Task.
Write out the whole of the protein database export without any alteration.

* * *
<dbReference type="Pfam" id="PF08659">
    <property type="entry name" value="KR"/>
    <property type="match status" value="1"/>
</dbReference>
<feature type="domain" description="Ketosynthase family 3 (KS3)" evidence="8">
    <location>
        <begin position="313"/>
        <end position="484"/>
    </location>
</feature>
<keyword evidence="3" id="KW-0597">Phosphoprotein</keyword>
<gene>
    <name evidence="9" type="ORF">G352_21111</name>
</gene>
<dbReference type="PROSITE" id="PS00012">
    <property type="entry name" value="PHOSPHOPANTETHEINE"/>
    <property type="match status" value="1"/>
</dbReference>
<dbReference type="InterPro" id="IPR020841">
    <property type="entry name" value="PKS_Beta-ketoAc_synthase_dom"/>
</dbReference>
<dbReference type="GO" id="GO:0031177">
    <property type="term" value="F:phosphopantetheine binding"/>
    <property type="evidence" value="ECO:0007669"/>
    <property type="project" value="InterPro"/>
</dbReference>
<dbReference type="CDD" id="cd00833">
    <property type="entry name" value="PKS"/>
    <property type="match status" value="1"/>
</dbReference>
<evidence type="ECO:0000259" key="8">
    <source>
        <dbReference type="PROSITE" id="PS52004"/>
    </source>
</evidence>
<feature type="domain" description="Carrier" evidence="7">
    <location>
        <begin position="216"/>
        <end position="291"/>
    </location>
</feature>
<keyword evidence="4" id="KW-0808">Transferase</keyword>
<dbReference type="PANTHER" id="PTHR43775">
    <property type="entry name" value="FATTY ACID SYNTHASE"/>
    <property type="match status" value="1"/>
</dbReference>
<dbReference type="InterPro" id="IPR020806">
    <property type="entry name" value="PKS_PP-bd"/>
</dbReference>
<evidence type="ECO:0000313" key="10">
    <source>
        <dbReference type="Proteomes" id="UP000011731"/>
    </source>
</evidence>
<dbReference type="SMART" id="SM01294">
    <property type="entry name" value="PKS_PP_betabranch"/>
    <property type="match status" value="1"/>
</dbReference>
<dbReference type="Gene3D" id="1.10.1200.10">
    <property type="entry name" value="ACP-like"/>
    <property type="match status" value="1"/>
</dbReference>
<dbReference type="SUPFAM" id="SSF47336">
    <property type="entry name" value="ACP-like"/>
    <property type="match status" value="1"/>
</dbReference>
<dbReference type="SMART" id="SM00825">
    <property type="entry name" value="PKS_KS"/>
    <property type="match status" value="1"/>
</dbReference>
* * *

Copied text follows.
<dbReference type="Pfam" id="PF08659">
    <property type="entry name" value="KR"/>
    <property type="match status" value="1"/>
</dbReference>
<feature type="domain" description="Ketosynthase family 3 (KS3)" evidence="8">
    <location>
        <begin position="313"/>
        <end position="484"/>
    </location>
</feature>
<keyword evidence="3" id="KW-0597">Phosphoprotein</keyword>
<gene>
    <name evidence="9" type="ORF">G352_21111</name>
</gene>
<dbReference type="PROSITE" id="PS00012">
    <property type="entry name" value="PHOSPHOPANTETHEINE"/>
    <property type="match status" value="1"/>
</dbReference>
<dbReference type="InterPro" id="IPR020841">
    <property type="entry name" value="PKS_Beta-ketoAc_synthase_dom"/>
</dbReference>
<dbReference type="GO" id="GO:0031177">
    <property type="term" value="F:phosphopantetheine binding"/>
    <property type="evidence" value="ECO:0007669"/>
    <property type="project" value="InterPro"/>
</dbReference>
<dbReference type="CDD" id="cd00833">
    <property type="entry name" value="PKS"/>
    <property type="match status" value="1"/>
</dbReference>
<evidence type="ECO:0000259" key="8">
    <source>
        <dbReference type="PROSITE" id="PS52004"/>
    </source>
</evidence>
<feature type="domain" description="Carrier" evidence="7">
    <location>
        <begin position="216"/>
        <end position="291"/>
    </location>
</feature>
<keyword evidence="4" id="KW-0808">Transferase</keyword>
<dbReference type="PANTHER" id="PTHR43775">
    <property type="entry name" value="FATTY ACID SYNTHASE"/>
    <property type="match status" value="1"/>
</dbReference>
<dbReference type="InterPro" id="IPR020806">
    <property type="entry name" value="PKS_PP-bd"/>
</dbReference>
<evidence type="ECO:0000313" key="10">
    <source>
        <dbReference type="Proteomes" id="UP000011731"/>
    </source>
</evidence>
<dbReference type="SMART" id="SM01294">
    <property type="entry name" value="PKS_PP_betabranch"/>
    <property type="match status" value="1"/>
</dbReference>
<dbReference type="Gene3D" id="1.10.1200.10">
    <property type="entry name" value="ACP-like"/>
    <property type="match status" value="1"/>
</dbReference>
<dbReference type="SUPFAM" id="SSF47336">
    <property type="entry name" value="ACP-like"/>
    <property type="match status" value="1"/>
</dbReference>
<dbReference type="SMART" id="SM00825">
    <property type="entry name" value="PKS_KS"/>
    <property type="match status" value="1"/>
</dbReference>